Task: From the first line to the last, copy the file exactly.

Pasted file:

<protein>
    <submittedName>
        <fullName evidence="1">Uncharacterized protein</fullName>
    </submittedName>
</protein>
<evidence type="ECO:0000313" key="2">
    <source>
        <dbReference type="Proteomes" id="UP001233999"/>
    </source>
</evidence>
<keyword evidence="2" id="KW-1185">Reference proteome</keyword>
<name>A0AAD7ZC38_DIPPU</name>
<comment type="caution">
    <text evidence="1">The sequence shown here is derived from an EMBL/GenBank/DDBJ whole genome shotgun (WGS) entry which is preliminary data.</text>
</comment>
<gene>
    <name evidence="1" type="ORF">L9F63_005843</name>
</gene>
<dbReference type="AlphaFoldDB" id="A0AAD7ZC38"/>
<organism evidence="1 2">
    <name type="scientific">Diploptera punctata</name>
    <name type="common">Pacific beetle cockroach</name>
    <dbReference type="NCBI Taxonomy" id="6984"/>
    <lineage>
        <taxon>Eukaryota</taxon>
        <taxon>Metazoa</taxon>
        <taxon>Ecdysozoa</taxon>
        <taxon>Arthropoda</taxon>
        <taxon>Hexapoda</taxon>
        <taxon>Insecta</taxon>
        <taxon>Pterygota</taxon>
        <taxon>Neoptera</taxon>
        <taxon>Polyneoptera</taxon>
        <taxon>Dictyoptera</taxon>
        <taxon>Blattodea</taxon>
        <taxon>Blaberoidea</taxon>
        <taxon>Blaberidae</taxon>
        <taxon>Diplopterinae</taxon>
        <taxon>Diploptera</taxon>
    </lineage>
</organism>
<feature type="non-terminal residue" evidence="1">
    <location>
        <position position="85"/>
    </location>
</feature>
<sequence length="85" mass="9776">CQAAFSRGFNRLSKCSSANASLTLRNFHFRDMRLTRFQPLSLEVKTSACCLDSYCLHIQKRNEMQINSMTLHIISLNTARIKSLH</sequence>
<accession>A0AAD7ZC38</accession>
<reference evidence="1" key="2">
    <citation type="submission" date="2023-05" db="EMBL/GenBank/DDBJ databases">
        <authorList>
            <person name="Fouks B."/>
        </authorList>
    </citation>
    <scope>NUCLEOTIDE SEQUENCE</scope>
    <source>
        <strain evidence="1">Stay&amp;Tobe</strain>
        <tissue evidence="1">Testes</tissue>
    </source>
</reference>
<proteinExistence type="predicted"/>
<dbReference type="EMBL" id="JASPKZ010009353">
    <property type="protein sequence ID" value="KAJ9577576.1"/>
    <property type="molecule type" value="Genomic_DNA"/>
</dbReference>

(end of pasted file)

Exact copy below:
<protein>
    <submittedName>
        <fullName evidence="1">Uncharacterized protein</fullName>
    </submittedName>
</protein>
<evidence type="ECO:0000313" key="2">
    <source>
        <dbReference type="Proteomes" id="UP001233999"/>
    </source>
</evidence>
<keyword evidence="2" id="KW-1185">Reference proteome</keyword>
<name>A0AAD7ZC38_DIPPU</name>
<comment type="caution">
    <text evidence="1">The sequence shown here is derived from an EMBL/GenBank/DDBJ whole genome shotgun (WGS) entry which is preliminary data.</text>
</comment>
<gene>
    <name evidence="1" type="ORF">L9F63_005843</name>
</gene>
<dbReference type="AlphaFoldDB" id="A0AAD7ZC38"/>
<organism evidence="1 2">
    <name type="scientific">Diploptera punctata</name>
    <name type="common">Pacific beetle cockroach</name>
    <dbReference type="NCBI Taxonomy" id="6984"/>
    <lineage>
        <taxon>Eukaryota</taxon>
        <taxon>Metazoa</taxon>
        <taxon>Ecdysozoa</taxon>
        <taxon>Arthropoda</taxon>
        <taxon>Hexapoda</taxon>
        <taxon>Insecta</taxon>
        <taxon>Pterygota</taxon>
        <taxon>Neoptera</taxon>
        <taxon>Polyneoptera</taxon>
        <taxon>Dictyoptera</taxon>
        <taxon>Blattodea</taxon>
        <taxon>Blaberoidea</taxon>
        <taxon>Blaberidae</taxon>
        <taxon>Diplopterinae</taxon>
        <taxon>Diploptera</taxon>
    </lineage>
</organism>
<feature type="non-terminal residue" evidence="1">
    <location>
        <position position="85"/>
    </location>
</feature>
<sequence length="85" mass="9776">CQAAFSRGFNRLSKCSSANASLTLRNFHFRDMRLTRFQPLSLEVKTSACCLDSYCLHIQKRNEMQINSMTLHIISLNTARIKSLH</sequence>
<accession>A0AAD7ZC38</accession>
<reference evidence="1" key="2">
    <citation type="submission" date="2023-05" db="EMBL/GenBank/DDBJ databases">
        <authorList>
            <person name="Fouks B."/>
        </authorList>
    </citation>
    <scope>NUCLEOTIDE SEQUENCE</scope>
    <source>
        <strain evidence="1">Stay&amp;Tobe</strain>
        <tissue evidence="1">Testes</tissue>
    </source>
</reference>
<proteinExistence type="predicted"/>
<dbReference type="EMBL" id="JASPKZ010009353">
    <property type="protein sequence ID" value="KAJ9577576.1"/>
    <property type="molecule type" value="Genomic_DNA"/>
</dbReference>